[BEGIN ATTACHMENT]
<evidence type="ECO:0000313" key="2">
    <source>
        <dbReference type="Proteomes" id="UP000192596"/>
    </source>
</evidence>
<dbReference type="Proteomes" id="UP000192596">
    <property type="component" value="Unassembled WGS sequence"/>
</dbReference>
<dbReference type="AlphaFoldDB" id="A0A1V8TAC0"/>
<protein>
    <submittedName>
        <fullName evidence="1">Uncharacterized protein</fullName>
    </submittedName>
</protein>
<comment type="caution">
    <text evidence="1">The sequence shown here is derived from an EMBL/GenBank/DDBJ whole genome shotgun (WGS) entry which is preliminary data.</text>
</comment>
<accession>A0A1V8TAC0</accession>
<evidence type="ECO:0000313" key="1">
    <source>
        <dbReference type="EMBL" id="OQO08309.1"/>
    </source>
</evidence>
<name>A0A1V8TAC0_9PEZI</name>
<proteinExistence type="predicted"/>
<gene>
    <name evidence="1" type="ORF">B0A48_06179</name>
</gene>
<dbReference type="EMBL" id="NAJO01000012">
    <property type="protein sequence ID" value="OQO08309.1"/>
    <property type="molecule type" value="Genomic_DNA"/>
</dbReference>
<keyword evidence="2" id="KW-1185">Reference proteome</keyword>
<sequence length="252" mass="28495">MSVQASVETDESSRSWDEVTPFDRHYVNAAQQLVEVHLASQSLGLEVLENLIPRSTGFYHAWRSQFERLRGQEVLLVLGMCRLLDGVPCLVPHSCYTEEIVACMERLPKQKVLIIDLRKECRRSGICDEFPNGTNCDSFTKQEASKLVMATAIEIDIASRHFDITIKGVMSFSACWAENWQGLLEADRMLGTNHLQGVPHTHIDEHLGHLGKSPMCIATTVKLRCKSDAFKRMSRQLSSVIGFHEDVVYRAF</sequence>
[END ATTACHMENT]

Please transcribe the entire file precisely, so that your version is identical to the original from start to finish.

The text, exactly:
<evidence type="ECO:0000313" key="2">
    <source>
        <dbReference type="Proteomes" id="UP000192596"/>
    </source>
</evidence>
<dbReference type="Proteomes" id="UP000192596">
    <property type="component" value="Unassembled WGS sequence"/>
</dbReference>
<dbReference type="AlphaFoldDB" id="A0A1V8TAC0"/>
<protein>
    <submittedName>
        <fullName evidence="1">Uncharacterized protein</fullName>
    </submittedName>
</protein>
<comment type="caution">
    <text evidence="1">The sequence shown here is derived from an EMBL/GenBank/DDBJ whole genome shotgun (WGS) entry which is preliminary data.</text>
</comment>
<accession>A0A1V8TAC0</accession>
<evidence type="ECO:0000313" key="1">
    <source>
        <dbReference type="EMBL" id="OQO08309.1"/>
    </source>
</evidence>
<name>A0A1V8TAC0_9PEZI</name>
<proteinExistence type="predicted"/>
<gene>
    <name evidence="1" type="ORF">B0A48_06179</name>
</gene>
<dbReference type="EMBL" id="NAJO01000012">
    <property type="protein sequence ID" value="OQO08309.1"/>
    <property type="molecule type" value="Genomic_DNA"/>
</dbReference>
<keyword evidence="2" id="KW-1185">Reference proteome</keyword>
<sequence length="252" mass="28495">MSVQASVETDESSRSWDEVTPFDRHYVNAAQQLVEVHLASQSLGLEVLENLIPRSTGFYHAWRSQFERLRGQEVLLVLGMCRLLDGVPCLVPHSCYTEEIVACMERLPKQKVLIIDLRKECRRSGICDEFPNGTNCDSFTKQEASKLVMATAIEIDIASRHFDITIKGVMSFSACWAENWQGLLEADRMLGTNHLQGVPHTHIDEHLGHLGKSPMCIATTVKLRCKSDAFKRMSRQLSSVIGFHEDVVYRAF</sequence>